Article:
Prompted by feds, Pa. sweetens kids’ health insurance coverage

     Pennsylvania Gov. Tom Wolf speaks during a news conference, Tuesday, Aug. 11, 2015, in Norristown, Pa. (Matt Rourke/AP Photo)

    Pennsylvania Gov. Tom Wolf speaks during a news conference, Tuesday, Aug. 11, 2015, in Norristown, Pa. (Matt Rourke/AP Photo)

    About 150,000 children enrolled in a Pennsylvania-subsidized health insurance program will see additional benefits by the end of the year.

    The Wolf administration is expanding health benefits for the entire Children’s Health Insurance Program. The changes cap a months-long effort to bring the program’s plans up to the standards of the Affordable Care Act.

    The federal government warned state officials earlier this year that a small set of CHIP families would face tax penalties unless they had better health coverage. In response, the Wolf administration expanded benefits for that subset, as well as everyone else in the program.

    State Insurance Commissioner Teresa Miller said CHIP parents shouldn’t see much change to their health care costs. Miller, who said monthly premiums will remain the same or rise by a few dollars,  credited insurers for “making good health coverage affordable for so many Pennsylvania families.”

    The new menu of benefits will include preventive health care services that won’t require cost-sharing and unlimited benefits considered to be essential, such as hearing aids and dental work. The additional coverage takes effect in December.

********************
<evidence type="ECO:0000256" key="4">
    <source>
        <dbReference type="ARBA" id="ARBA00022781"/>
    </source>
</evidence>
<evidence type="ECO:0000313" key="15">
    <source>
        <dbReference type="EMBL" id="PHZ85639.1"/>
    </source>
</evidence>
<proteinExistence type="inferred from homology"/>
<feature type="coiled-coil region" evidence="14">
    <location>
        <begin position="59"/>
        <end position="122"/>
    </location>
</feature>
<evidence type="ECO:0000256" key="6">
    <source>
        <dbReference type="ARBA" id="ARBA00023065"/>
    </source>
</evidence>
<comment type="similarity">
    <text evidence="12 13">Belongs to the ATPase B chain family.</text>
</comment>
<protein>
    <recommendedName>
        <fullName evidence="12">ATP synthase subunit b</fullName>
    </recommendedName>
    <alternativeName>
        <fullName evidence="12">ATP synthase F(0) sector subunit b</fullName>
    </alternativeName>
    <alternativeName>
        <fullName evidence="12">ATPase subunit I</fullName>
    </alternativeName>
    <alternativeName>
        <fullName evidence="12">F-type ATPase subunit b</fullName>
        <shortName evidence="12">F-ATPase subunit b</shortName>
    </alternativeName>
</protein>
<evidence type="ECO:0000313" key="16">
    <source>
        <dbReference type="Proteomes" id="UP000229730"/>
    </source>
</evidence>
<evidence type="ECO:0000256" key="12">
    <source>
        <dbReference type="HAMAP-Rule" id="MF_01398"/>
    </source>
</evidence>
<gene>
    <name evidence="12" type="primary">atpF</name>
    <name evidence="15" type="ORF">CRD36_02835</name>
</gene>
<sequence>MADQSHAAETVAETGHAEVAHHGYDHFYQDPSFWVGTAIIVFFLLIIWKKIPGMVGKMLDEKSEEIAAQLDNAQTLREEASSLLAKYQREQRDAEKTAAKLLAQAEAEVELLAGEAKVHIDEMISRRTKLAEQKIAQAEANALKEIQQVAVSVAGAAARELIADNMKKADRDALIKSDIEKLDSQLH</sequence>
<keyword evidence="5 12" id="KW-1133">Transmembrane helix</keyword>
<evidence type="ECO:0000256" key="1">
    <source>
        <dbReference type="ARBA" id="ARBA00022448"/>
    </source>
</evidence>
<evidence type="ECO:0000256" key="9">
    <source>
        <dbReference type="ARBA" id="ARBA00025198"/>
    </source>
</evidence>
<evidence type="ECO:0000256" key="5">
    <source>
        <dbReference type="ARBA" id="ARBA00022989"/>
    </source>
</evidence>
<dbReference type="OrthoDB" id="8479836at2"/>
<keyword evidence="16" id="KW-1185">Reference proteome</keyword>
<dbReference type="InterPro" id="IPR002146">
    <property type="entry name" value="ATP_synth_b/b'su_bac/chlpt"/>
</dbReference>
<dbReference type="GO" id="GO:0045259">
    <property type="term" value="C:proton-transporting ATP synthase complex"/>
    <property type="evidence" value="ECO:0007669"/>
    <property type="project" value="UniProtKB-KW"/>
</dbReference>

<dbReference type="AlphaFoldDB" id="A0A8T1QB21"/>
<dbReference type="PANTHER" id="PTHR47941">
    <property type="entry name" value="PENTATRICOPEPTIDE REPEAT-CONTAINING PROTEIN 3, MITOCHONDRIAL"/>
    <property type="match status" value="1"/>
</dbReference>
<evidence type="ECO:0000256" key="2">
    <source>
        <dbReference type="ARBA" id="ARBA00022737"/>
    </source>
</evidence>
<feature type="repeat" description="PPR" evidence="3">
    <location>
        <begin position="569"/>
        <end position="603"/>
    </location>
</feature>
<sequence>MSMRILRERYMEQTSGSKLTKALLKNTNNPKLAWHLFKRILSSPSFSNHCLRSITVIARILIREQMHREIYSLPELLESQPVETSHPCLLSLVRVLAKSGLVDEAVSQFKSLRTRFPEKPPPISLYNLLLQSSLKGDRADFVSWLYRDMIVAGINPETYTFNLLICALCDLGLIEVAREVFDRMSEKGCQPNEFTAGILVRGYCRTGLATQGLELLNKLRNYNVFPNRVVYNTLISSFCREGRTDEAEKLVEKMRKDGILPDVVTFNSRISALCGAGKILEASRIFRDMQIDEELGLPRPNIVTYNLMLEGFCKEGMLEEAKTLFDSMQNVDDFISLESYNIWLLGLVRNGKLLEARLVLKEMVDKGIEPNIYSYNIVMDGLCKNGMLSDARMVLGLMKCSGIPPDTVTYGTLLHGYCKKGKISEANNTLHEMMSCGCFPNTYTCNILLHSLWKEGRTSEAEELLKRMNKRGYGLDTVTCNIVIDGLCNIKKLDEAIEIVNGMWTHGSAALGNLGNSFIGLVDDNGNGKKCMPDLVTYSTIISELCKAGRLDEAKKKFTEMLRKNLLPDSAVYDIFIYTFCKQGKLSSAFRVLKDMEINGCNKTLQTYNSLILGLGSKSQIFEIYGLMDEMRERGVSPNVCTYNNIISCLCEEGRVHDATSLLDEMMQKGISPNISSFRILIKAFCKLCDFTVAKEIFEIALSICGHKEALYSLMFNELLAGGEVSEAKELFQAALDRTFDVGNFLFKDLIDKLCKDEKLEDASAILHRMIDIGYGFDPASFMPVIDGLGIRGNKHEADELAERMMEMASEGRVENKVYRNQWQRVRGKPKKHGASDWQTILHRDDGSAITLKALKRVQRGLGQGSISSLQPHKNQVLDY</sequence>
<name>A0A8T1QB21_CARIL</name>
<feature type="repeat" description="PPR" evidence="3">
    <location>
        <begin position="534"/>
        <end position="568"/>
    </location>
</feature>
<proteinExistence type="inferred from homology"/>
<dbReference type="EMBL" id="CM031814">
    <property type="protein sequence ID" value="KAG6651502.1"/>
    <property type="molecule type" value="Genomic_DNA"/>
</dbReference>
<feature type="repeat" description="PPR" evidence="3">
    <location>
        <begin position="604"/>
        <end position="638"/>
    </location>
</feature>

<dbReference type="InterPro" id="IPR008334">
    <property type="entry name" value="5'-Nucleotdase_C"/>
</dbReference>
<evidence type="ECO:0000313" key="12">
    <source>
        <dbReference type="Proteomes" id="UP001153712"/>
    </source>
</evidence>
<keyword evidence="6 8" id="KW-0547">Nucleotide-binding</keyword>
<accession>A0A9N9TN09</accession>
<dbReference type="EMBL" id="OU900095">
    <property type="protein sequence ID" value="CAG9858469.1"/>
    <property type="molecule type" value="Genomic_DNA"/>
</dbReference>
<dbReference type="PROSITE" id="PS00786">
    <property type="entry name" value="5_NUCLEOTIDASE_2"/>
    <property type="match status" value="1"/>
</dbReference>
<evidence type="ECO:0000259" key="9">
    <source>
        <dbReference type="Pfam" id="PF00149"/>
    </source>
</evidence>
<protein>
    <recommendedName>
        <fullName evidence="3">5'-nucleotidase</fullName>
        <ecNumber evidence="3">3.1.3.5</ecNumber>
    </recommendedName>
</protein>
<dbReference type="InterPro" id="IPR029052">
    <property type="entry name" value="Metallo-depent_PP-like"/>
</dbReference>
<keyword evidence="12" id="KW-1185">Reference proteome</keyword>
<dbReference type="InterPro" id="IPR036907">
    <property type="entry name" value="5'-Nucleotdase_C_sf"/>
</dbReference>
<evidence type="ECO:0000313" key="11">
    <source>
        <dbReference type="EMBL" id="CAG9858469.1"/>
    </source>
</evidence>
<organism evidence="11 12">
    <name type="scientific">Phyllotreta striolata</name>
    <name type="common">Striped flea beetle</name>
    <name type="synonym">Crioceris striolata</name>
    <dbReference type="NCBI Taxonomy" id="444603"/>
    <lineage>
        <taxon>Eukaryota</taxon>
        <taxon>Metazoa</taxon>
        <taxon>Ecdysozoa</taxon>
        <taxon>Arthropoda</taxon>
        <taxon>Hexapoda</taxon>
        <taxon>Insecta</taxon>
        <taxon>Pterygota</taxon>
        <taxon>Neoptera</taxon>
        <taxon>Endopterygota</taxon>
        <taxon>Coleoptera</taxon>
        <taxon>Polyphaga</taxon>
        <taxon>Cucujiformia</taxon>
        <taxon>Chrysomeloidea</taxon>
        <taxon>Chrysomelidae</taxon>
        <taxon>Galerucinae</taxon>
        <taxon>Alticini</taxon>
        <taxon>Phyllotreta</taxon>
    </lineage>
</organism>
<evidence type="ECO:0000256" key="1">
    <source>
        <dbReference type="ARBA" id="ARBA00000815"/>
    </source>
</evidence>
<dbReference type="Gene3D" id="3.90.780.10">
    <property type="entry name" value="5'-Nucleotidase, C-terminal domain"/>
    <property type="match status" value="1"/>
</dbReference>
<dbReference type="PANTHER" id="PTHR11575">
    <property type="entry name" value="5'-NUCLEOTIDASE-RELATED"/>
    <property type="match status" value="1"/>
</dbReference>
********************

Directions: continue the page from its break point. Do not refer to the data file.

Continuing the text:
The Wolf administration announced the move during a press conference at the Penn State Hershey Children’s Hospital.

    Dr. Craig Hillemeier, CEO of the Penn State Hershey Medical Center, said without robust children’s health insurance, problems go unaddressed for too long by parents fearing costly medical bills.

    “That’s the key point here,” said Hillemeier. “It will be easier for them to obtain what they feel is good insurance coverage, so they won’t be as hesitant to seek care for their child.”

    The implementation of the federal health care law has forced the state to make changes to CHIP, including shifting some children into the federal Medicaid program.

    “I think that this completes the transition process to being fully compliant with the strictures of the Affordable Care Act,” said Richard Weishaupt with Community Legal Services of Philadelphia. “In terms of just getting Pennsylvania’s program aligned … I think we’re done.”

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